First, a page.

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Easy Applesauce

Easy Applesauce


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  • Prep 10min
  • Total55min
  • Servings6

Make your own applesauce, it’s a great snack!MORE+LESS-

ByTBSP Nate

Updated May 6, 2015

Ingredients

6

medium apples (2 1/2 lb), peeled, cut into fourths and cored

1/4

cup granulated sugar or packed brown sugar

1/4

to 1/2 tsp ground cinnamon

Steps

Hide Images

  • 1

    In 2-quart saucepan, heat apples and water to boiling over medium heat, stirring occasionally. Reduce heat; simmer uncovered 5 to 10 minutes, stirring occasionally to break up apples, until tender.

  • 2

    Stir in sugar and cinnamon. Heat to boiling. Boil and stir 1 minute. Remove from heat; cool to room temperature, about 30 minutes. Store covered in refrigerator.

Nutrition Information

No nutrition information available for this recipe


16 Easy Recipes with Applesauce

These recipes with applesauce are a great way to incorporate the incredibly sweet flavor of applesauce into your weekly meals.

Use applesauce to replace eggs and oil in baked goods for a healthy alternative and moist dessert. Or, try one of these irresistibly sweet sauces.

You can even transform applesauce into the enticingly decadent vegan frosting to top your next birthday cake. The possibilities are endless.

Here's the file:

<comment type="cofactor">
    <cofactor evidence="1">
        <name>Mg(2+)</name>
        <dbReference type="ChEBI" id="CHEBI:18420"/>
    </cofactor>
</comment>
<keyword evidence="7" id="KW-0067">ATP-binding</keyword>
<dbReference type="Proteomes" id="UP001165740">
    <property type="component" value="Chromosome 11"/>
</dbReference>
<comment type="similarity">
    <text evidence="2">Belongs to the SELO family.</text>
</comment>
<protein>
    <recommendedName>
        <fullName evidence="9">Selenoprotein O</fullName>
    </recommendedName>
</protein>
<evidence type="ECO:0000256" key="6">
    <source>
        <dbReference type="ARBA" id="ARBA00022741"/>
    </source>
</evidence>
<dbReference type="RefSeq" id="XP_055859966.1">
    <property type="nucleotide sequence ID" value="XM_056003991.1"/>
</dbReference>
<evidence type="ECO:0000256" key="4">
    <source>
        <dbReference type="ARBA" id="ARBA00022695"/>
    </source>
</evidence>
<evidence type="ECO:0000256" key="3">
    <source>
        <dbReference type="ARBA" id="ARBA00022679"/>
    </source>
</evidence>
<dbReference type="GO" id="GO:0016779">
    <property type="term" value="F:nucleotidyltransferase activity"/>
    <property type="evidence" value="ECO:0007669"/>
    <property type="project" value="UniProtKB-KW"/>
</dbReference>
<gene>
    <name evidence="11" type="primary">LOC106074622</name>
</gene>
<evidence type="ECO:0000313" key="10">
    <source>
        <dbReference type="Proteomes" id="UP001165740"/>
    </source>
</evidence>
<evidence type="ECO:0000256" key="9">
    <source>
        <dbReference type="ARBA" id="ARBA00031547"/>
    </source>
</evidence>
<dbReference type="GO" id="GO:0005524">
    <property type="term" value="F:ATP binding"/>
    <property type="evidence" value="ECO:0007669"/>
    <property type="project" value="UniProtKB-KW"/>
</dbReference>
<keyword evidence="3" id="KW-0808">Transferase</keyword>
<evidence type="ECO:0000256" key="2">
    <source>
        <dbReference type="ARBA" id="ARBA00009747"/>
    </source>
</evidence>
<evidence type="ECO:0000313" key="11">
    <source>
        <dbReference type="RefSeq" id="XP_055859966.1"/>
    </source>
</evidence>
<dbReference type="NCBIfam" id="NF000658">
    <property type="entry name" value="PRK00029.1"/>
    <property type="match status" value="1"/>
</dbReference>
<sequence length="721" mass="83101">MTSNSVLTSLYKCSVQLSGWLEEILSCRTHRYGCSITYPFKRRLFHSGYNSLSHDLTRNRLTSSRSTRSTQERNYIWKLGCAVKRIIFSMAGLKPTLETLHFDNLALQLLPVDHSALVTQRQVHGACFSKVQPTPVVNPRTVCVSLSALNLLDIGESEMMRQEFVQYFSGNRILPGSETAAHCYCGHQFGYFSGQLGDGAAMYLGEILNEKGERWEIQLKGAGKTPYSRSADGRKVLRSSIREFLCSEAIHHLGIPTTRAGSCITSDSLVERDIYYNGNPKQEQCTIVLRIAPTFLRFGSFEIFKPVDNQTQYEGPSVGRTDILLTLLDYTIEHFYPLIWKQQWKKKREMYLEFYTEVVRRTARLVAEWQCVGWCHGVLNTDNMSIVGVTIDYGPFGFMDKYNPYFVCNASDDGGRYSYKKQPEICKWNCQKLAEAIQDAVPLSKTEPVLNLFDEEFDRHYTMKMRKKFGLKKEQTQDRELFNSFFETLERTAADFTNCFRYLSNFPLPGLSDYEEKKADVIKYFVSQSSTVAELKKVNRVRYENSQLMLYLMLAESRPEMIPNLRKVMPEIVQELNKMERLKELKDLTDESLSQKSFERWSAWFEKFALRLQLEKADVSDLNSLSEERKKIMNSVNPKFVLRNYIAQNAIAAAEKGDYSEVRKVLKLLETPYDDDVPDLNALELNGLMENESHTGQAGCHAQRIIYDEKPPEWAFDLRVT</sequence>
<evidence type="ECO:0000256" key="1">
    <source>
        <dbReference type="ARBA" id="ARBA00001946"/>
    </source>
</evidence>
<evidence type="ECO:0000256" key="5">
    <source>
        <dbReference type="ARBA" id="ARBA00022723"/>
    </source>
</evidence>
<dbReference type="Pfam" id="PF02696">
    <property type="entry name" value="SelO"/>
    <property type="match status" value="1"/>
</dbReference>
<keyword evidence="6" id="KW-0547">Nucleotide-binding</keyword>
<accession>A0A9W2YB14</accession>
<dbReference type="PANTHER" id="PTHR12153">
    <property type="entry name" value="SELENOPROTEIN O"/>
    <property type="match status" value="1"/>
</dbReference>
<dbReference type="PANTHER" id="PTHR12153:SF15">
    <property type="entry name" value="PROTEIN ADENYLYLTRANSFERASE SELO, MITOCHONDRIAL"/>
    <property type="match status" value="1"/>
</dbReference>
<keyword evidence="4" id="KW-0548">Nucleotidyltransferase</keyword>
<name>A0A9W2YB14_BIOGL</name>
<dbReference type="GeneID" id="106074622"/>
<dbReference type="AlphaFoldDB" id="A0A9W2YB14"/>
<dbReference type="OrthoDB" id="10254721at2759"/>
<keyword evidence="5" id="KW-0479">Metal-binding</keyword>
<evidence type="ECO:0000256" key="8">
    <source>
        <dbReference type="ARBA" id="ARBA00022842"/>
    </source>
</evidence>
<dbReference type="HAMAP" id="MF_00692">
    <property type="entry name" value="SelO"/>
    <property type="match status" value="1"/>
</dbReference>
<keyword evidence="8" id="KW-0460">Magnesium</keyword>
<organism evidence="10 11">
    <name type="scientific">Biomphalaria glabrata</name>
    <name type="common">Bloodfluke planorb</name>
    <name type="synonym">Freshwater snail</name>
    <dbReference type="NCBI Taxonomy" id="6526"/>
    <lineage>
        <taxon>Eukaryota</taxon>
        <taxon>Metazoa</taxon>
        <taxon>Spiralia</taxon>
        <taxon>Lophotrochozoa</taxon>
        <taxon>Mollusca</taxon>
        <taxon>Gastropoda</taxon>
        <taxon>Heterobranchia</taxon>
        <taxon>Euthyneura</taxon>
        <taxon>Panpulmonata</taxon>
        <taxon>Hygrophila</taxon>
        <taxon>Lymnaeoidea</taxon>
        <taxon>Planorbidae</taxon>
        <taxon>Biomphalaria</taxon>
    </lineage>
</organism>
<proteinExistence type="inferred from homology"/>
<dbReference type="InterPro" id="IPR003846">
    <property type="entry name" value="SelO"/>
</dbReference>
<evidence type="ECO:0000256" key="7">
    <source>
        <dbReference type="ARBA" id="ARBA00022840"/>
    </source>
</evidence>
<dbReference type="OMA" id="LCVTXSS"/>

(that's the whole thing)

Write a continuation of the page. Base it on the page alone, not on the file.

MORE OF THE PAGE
If you have a jar in your fridge, see what you can do with one of these recipes with applesauce.

There are even a few savory options if your sweet tooth isn&rsquot speaking to you right now.

Get ready to rattle some pots and pans, let&rsquos put that jar of applesauce to good use.


Easy homemade applesauce

Homemade applesauce that’s so delicious and easy to make, you’ll never want to buy store-bought applesauce again! Perfect to use in recipes, as a topping, or just to eat on its own.

Confession: I’ve been meaning to share this homemade applesauce recipe with you guys for something like 4 years now.

I actually published a page for it waaaaaay back in December of 2012 (you can find it if you dig), and I’ve been meaning to write a legit recipe post with updated pictures/SEO every fall since then… only it never happened.